Engineering Band Edge Positions of Nickel Oxyhydroxide through Facet Selection

2016-03-30T00:00:00Z (GMT) by Vicky Fidelsky Maytal Caspary Toroker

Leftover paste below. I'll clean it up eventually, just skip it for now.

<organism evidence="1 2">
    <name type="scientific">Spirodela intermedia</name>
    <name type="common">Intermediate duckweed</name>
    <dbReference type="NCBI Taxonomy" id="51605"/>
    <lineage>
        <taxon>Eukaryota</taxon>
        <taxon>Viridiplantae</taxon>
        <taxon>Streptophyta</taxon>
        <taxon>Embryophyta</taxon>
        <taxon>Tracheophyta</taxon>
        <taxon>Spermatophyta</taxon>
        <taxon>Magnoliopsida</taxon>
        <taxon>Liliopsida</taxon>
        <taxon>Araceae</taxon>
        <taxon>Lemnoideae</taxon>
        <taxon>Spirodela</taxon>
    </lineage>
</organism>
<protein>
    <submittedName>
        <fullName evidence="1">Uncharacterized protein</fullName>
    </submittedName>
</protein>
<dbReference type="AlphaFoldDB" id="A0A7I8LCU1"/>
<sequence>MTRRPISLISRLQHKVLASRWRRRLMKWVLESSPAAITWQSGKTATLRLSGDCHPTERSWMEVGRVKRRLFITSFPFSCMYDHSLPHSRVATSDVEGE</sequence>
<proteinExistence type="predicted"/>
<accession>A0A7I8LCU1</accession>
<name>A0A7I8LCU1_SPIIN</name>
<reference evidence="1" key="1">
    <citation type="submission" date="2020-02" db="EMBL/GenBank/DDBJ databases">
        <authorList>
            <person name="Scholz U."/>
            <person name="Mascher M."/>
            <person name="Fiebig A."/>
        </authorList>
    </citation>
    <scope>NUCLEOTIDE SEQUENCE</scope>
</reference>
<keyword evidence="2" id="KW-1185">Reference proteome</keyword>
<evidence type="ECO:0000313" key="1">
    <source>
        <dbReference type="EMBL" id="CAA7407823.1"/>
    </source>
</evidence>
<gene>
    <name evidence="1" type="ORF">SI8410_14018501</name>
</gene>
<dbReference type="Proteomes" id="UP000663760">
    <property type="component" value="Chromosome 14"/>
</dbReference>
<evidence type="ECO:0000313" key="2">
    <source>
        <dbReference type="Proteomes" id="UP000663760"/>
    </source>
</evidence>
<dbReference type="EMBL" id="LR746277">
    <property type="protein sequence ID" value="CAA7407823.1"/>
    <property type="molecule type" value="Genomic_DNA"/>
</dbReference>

A promising material for catalysis should have appropriate band edge positions. Unfortunately, the band edge positions are unknown for nickel oxyhydroxide (NiOOH), one of the best water oxidation catalysts. We present here first-principles calculations of band edge positions for surfaces of pure NiOOH. Specifically, the band edge positions of NiOOH (001), (100), and (01̅5) were calculated using density functional theory (DFT) + U, PBE0, and G<sub>0</sub>W<sub>0</sub> methods by using slab models for the surfaces with a vacuum region and periodic boundary conditions. The band edge positions were determined by calculating the band gap center using DFT + U and by accounting for the band gap using G<sub>0</sub>W<sub>0</sub>. This approach was validated with other methods. Our results show that due to the polarity of NiOOH, the valence band position is especially sensitive to surface orientation: facets with O–H bonds parallel to the normal of the surface have the highest valence band edge. The following relation between valence band edges is obtained: <i>E</i><sub><i>VBM</i></sub>(001) > <i>E</i><sub><i>VBM</i></sub>(01̅5) > <i>E</i><sub><i>VBM</i></sub>(100). As a result, the (100) surface should be the most active, while the other surfaces may be less efficient in enabling the oxygen evolution reaction. Our results suggest that chemical activity of polar materials can be controlled through facet selection.